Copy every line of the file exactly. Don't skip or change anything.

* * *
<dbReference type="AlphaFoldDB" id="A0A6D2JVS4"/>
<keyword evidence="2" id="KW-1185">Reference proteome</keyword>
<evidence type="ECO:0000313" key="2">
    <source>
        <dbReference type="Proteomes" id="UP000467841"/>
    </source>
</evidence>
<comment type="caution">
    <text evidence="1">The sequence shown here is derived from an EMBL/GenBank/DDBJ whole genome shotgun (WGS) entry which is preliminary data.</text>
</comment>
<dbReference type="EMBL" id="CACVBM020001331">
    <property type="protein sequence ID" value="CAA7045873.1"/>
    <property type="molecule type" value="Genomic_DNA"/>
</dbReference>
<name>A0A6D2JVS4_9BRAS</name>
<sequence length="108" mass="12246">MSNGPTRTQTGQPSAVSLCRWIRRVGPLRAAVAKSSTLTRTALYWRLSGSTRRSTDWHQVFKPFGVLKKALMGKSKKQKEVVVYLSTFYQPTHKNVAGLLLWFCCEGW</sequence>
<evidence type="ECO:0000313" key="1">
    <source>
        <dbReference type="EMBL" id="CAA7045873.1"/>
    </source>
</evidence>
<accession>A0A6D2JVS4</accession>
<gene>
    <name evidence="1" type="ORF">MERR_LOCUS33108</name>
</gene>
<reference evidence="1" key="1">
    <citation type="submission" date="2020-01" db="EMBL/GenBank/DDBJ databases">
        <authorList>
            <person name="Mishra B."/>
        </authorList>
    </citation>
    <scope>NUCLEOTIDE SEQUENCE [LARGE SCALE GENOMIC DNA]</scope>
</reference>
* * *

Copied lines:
<dbReference type="AlphaFoldDB" id="A0A6D2JVS4"/>
<keyword evidence="2" id="KW-1185">Reference proteome</keyword>
<evidence type="ECO:0000313" key="2">
    <source>
        <dbReference type="Proteomes" id="UP000467841"/>
    </source>
</evidence>
<comment type="caution">
    <text evidence="1">The sequence shown here is derived from an EMBL/GenBank/DDBJ whole genome shotgun (WGS) entry which is preliminary data.</text>
</comment>
<dbReference type="EMBL" id="CACVBM020001331">
    <property type="protein sequence ID" value="CAA7045873.1"/>
    <property type="molecule type" value="Genomic_DNA"/>
</dbReference>
<name>A0A6D2JVS4_9BRAS</name>
<sequence length="108" mass="12246">MSNGPTRTQTGQPSAVSLCRWIRRVGPLRAAVAKSSTLTRTALYWRLSGSTRRSTDWHQVFKPFGVLKKALMGKSKKQKEVVVYLSTFYQPTHKNVAGLLLWFCCEGW</sequence>
<evidence type="ECO:0000313" key="1">
    <source>
        <dbReference type="EMBL" id="CAA7045873.1"/>
    </source>
</evidence>
<accession>A0A6D2JVS4</accession>
<gene>
    <name evidence="1" type="ORF">MERR_LOCUS33108</name>
</gene>
<reference evidence="1" key="1">
    <citation type="submission" date="2020-01" db="EMBL/GenBank/DDBJ databases">
        <authorList>
            <person name="Mishra B."/>
        </authorList>
    </citation>
    <scope>NUCLEOTIDE SEQUENCE [LARGE SCALE GENOMIC DNA]</scope>
</reference>